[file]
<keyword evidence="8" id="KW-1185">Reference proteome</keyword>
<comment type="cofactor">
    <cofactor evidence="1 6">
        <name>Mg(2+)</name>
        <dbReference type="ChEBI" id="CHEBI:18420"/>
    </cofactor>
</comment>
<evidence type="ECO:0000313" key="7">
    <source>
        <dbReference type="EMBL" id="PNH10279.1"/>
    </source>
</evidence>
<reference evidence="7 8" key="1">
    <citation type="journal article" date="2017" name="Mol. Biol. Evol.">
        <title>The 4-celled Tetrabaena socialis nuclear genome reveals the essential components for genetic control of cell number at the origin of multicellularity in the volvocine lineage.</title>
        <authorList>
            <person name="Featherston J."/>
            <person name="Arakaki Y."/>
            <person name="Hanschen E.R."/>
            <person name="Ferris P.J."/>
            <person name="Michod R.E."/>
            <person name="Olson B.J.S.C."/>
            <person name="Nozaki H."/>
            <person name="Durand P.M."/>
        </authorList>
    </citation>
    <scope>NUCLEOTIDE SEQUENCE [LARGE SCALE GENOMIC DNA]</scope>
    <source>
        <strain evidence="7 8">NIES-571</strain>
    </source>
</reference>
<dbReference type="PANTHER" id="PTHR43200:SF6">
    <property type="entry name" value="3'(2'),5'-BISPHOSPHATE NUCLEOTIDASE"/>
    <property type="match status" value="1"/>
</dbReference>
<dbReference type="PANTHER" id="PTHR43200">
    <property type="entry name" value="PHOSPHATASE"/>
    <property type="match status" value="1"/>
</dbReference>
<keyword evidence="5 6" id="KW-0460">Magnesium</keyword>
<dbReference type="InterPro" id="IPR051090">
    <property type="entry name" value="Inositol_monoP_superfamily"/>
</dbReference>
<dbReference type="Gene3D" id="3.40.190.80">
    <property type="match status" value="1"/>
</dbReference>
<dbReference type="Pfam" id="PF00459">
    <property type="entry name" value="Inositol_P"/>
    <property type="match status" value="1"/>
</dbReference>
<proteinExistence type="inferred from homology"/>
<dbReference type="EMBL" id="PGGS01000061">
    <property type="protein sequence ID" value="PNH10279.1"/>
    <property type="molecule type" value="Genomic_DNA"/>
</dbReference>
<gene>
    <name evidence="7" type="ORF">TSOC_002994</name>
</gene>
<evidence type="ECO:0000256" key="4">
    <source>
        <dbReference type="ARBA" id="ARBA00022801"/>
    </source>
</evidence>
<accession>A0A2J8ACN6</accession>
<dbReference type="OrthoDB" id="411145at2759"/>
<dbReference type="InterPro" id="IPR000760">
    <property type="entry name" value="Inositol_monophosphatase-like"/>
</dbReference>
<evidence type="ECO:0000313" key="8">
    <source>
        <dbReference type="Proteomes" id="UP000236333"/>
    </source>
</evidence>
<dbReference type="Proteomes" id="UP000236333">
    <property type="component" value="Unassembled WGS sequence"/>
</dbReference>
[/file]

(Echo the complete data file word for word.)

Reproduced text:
<keyword evidence="8" id="KW-1185">Reference proteome</keyword>
<comment type="cofactor">
    <cofactor evidence="1 6">
        <name>Mg(2+)</name>
        <dbReference type="ChEBI" id="CHEBI:18420"/>
    </cofactor>
</comment>
<evidence type="ECO:0000313" key="7">
    <source>
        <dbReference type="EMBL" id="PNH10279.1"/>
    </source>
</evidence>
<reference evidence="7 8" key="1">
    <citation type="journal article" date="2017" name="Mol. Biol. Evol.">
        <title>The 4-celled Tetrabaena socialis nuclear genome reveals the essential components for genetic control of cell number at the origin of multicellularity in the volvocine lineage.</title>
        <authorList>
            <person name="Featherston J."/>
            <person name="Arakaki Y."/>
            <person name="Hanschen E.R."/>
            <person name="Ferris P.J."/>
            <person name="Michod R.E."/>
            <person name="Olson B.J.S.C."/>
            <person name="Nozaki H."/>
            <person name="Durand P.M."/>
        </authorList>
    </citation>
    <scope>NUCLEOTIDE SEQUENCE [LARGE SCALE GENOMIC DNA]</scope>
    <source>
        <strain evidence="7 8">NIES-571</strain>
    </source>
</reference>
<dbReference type="PANTHER" id="PTHR43200:SF6">
    <property type="entry name" value="3'(2'),5'-BISPHOSPHATE NUCLEOTIDASE"/>
    <property type="match status" value="1"/>
</dbReference>
<dbReference type="PANTHER" id="PTHR43200">
    <property type="entry name" value="PHOSPHATASE"/>
    <property type="match status" value="1"/>
</dbReference>
<keyword evidence="5 6" id="KW-0460">Magnesium</keyword>
<dbReference type="InterPro" id="IPR051090">
    <property type="entry name" value="Inositol_monoP_superfamily"/>
</dbReference>
<dbReference type="Gene3D" id="3.40.190.80">
    <property type="match status" value="1"/>
</dbReference>
<dbReference type="Pfam" id="PF00459">
    <property type="entry name" value="Inositol_P"/>
    <property type="match status" value="1"/>
</dbReference>
<proteinExistence type="inferred from homology"/>
<dbReference type="EMBL" id="PGGS01000061">
    <property type="protein sequence ID" value="PNH10279.1"/>
    <property type="molecule type" value="Genomic_DNA"/>
</dbReference>
<gene>
    <name evidence="7" type="ORF">TSOC_002994</name>
</gene>
<evidence type="ECO:0000256" key="4">
    <source>
        <dbReference type="ARBA" id="ARBA00022801"/>
    </source>
</evidence>
<accession>A0A2J8ACN6</accession>
<dbReference type="OrthoDB" id="411145at2759"/>
<dbReference type="InterPro" id="IPR000760">
    <property type="entry name" value="Inositol_monophosphatase-like"/>
</dbReference>
<evidence type="ECO:0000313" key="8">
    <source>
        <dbReference type="Proteomes" id="UP000236333"/>
    </source>
</evidence>
<dbReference type="Proteomes" id="UP000236333">
    <property type="component" value="Unassembled WGS sequence"/>
</dbReference>